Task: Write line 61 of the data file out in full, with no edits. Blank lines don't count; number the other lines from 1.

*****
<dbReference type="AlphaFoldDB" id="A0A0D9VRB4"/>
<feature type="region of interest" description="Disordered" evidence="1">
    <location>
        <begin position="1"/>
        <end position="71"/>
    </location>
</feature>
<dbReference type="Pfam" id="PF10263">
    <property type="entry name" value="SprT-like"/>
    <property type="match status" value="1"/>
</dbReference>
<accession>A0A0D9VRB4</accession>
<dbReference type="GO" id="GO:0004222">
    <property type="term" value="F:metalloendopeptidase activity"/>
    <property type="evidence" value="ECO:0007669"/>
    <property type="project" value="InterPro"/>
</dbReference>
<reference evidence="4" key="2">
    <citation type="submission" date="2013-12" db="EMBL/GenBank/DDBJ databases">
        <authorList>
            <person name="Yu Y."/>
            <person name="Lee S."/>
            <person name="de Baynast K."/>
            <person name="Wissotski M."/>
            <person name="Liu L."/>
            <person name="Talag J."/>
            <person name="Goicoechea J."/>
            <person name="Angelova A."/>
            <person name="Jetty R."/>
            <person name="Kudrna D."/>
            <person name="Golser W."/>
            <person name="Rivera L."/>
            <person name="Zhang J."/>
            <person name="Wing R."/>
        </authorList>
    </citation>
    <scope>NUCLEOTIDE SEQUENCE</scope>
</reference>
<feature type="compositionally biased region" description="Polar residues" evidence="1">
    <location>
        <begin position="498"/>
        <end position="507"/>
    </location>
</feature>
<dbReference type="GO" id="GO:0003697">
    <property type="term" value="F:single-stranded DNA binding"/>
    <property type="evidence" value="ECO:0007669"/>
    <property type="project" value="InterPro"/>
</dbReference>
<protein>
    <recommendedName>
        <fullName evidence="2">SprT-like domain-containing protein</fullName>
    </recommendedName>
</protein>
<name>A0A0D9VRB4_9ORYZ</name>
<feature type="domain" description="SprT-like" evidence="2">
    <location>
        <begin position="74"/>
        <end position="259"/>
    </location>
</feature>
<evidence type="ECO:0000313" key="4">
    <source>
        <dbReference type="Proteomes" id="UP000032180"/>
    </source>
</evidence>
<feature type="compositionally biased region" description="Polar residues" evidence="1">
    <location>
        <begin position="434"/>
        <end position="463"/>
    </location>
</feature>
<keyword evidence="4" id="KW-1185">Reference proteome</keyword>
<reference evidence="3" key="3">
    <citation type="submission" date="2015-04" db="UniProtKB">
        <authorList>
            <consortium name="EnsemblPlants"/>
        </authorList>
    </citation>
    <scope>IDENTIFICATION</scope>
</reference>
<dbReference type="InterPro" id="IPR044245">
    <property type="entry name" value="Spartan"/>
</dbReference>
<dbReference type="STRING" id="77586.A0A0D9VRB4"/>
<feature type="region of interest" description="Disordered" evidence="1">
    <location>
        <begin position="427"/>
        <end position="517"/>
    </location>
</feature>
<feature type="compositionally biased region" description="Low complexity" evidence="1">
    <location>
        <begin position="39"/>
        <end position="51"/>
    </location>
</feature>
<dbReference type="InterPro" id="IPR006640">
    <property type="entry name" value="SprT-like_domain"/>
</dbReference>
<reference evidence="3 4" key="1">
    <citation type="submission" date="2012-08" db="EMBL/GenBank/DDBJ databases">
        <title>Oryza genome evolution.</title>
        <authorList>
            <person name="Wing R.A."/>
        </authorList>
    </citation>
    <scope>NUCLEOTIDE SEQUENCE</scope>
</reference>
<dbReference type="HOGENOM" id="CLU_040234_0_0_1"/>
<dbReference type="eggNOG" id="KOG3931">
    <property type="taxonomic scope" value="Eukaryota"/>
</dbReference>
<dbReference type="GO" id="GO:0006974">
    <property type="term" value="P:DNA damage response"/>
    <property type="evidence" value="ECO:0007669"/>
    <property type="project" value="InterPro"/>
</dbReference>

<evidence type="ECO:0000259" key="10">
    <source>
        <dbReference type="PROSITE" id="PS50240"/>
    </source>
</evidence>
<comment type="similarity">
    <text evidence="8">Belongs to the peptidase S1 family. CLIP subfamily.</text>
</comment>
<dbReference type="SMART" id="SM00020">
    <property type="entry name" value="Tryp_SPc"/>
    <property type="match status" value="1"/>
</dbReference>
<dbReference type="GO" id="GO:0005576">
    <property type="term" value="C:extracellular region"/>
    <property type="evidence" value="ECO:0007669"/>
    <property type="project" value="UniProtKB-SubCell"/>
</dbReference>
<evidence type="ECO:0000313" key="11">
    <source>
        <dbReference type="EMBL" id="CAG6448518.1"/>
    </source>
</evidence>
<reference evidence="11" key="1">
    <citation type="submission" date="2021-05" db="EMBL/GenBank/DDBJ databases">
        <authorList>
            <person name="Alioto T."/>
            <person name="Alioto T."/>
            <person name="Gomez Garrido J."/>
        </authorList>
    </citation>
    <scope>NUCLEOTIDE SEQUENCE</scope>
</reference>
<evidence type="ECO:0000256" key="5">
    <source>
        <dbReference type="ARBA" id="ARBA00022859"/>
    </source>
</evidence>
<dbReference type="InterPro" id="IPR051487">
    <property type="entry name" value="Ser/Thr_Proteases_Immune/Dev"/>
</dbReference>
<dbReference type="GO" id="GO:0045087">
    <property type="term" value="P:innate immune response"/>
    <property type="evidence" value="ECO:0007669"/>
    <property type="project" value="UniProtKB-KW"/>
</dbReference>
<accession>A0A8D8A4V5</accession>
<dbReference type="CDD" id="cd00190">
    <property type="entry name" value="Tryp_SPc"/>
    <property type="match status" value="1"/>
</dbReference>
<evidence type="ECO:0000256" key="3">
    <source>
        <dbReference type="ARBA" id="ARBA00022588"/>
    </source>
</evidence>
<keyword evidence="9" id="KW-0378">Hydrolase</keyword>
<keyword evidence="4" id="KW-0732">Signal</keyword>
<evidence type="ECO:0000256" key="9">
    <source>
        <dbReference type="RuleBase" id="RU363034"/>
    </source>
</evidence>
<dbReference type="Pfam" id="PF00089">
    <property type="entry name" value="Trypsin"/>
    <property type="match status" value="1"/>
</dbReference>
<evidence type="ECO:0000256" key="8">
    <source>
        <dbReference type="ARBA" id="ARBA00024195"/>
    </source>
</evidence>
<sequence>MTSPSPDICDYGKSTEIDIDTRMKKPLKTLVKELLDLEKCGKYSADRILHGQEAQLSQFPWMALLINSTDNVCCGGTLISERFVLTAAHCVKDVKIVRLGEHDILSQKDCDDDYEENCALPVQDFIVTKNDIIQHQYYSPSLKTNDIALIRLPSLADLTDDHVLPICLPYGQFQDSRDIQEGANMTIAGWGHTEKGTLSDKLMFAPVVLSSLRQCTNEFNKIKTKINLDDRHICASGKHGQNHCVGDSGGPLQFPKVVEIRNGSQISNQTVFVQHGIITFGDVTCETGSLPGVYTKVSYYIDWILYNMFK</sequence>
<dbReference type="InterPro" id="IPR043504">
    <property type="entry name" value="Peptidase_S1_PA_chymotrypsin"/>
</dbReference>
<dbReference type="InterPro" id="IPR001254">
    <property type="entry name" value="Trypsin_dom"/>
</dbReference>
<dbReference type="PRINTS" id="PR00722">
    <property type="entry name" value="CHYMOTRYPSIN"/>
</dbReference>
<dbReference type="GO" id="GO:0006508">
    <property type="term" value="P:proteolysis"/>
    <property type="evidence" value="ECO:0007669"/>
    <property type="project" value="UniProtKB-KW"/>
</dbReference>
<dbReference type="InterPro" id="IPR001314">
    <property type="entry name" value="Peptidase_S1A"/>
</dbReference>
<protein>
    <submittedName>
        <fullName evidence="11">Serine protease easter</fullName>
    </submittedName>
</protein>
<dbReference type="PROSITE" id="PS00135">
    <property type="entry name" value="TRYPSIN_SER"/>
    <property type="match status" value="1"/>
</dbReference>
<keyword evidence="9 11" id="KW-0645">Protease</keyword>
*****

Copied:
</feature>